Lesser prairie-chickens and humans have lived together on the Great Plains for thousands of years.
For thousands of years before Euro-American settlement, people and lesser prairie-chickens lived together in the Southern Great Plains prairie community. One of the ceremonial dances of the Blackfoot and Plains Cree tribes — the chicken dance — celebrates the interconnection between native people and this grassland grouse.
As described by Shannon Thunderbird of the Giluts’aaw Tribe, dancers mime the male prairie-chicken’s display rituals, fluffing feathers, strutting, using a pecking motion of the head, and tapping the ground, all the while moving forward and spinning.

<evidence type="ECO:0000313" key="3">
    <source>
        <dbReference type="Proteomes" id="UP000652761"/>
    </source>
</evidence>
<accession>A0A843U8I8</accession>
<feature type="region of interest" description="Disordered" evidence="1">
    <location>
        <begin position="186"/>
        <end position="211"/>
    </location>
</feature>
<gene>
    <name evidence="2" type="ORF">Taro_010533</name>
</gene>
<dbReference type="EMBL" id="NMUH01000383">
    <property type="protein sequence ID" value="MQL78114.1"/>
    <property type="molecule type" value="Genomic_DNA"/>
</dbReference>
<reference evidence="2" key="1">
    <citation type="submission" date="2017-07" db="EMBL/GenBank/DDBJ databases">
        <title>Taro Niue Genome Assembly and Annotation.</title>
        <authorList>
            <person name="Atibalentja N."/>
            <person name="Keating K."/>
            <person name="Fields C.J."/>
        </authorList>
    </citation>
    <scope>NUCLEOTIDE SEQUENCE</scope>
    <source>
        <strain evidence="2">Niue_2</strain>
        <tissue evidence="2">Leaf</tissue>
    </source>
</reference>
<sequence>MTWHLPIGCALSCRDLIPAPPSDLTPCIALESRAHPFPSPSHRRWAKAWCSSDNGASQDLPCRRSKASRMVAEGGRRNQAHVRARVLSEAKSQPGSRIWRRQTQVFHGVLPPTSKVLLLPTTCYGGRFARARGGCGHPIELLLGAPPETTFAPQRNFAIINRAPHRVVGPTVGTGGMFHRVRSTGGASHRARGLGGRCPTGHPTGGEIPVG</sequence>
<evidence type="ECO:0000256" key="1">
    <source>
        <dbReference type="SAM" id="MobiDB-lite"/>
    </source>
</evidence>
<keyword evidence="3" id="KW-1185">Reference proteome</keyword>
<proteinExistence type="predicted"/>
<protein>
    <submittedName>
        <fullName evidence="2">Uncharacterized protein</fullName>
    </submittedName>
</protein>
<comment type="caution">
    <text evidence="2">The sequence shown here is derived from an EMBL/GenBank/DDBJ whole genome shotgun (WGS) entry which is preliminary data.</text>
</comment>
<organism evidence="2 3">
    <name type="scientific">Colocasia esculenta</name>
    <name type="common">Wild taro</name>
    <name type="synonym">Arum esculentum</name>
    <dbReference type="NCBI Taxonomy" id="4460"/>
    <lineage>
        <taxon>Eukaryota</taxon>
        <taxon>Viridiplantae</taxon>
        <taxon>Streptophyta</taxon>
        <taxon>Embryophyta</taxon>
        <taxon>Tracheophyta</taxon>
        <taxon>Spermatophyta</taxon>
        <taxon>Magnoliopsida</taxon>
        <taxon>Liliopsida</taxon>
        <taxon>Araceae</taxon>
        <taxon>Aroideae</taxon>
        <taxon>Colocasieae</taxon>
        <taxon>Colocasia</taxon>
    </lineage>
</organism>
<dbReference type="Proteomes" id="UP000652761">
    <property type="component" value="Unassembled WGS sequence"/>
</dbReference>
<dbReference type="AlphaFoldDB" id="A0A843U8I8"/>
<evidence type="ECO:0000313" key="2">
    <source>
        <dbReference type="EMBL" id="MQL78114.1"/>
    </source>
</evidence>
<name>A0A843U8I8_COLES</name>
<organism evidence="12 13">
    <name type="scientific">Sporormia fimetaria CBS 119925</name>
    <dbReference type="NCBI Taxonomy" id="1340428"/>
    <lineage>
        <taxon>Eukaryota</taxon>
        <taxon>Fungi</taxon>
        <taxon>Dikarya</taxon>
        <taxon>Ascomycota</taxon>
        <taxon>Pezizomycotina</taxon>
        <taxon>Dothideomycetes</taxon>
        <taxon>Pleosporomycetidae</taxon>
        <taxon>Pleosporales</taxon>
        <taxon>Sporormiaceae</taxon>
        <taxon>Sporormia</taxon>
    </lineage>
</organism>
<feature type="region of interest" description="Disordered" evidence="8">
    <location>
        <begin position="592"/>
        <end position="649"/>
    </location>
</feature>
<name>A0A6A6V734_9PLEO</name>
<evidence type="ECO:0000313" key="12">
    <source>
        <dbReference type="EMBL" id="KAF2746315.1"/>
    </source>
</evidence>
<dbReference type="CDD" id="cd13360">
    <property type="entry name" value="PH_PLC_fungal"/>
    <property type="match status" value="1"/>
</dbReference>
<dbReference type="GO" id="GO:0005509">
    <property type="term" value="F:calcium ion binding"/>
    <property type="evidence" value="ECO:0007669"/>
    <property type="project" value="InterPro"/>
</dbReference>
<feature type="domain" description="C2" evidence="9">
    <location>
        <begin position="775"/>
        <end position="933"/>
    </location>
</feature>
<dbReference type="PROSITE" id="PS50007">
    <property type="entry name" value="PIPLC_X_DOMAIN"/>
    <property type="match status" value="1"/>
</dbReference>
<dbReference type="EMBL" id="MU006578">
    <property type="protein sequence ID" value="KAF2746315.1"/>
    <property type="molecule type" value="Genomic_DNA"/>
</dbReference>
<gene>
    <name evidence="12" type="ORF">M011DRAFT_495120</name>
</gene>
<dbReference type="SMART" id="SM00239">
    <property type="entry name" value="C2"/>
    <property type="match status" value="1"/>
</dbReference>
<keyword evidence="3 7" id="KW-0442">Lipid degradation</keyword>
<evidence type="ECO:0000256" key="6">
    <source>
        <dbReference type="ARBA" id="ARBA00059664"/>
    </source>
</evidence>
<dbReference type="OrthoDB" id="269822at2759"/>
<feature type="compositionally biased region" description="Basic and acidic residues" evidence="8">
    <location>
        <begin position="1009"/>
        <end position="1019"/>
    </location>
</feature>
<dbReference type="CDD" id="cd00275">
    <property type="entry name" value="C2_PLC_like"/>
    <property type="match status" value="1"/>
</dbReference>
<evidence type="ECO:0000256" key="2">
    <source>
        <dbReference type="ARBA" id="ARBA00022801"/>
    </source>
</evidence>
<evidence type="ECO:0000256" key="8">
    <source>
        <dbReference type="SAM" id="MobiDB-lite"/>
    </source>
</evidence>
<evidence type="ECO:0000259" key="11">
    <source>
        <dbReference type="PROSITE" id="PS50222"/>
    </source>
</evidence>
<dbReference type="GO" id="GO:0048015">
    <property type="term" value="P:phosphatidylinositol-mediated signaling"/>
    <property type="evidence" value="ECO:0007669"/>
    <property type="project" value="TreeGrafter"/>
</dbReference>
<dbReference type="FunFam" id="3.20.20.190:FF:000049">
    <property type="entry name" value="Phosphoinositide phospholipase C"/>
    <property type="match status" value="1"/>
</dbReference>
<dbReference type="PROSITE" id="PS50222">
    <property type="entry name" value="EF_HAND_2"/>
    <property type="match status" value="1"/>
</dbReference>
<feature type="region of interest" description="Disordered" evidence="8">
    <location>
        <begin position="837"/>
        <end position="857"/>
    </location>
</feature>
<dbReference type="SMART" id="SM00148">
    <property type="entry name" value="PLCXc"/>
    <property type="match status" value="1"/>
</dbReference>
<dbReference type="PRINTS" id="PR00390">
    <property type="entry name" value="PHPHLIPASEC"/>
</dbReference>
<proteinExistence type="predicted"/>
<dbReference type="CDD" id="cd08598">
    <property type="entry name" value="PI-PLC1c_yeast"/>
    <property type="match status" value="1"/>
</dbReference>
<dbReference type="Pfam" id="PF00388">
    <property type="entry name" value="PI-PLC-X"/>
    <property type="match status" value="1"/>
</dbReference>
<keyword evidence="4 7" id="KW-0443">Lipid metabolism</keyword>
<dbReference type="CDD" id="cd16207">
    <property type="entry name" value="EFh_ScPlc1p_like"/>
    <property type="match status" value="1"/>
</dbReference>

Euro-American settlement transformed life on the Great Plains for most native prairie inhabitants, including the lesser prairie-chicken. Plowing of prairie grasslands to cultivate crops greatly reduced habitat for the lesser prairie-chicken, a major cause of its population decline.
Researchers estimate that roughly a million lesser prairie-chickens inhabited the Southern Great Plains prior to Euro-American settlement. By the 1930s, lesser prairie-chicken populations were nearly extirpated in Colorado, Kansas, and New Mexico, and declined markedly in Oklahoma and Texas (Baker 1953, Crawford 1980). Populations increased somewhat during the 1980s, but declined again in the 1990s (Mote et al. 1998). In 2014, aerial studies estimated the population at 22,415 (McDonald et al, 2014).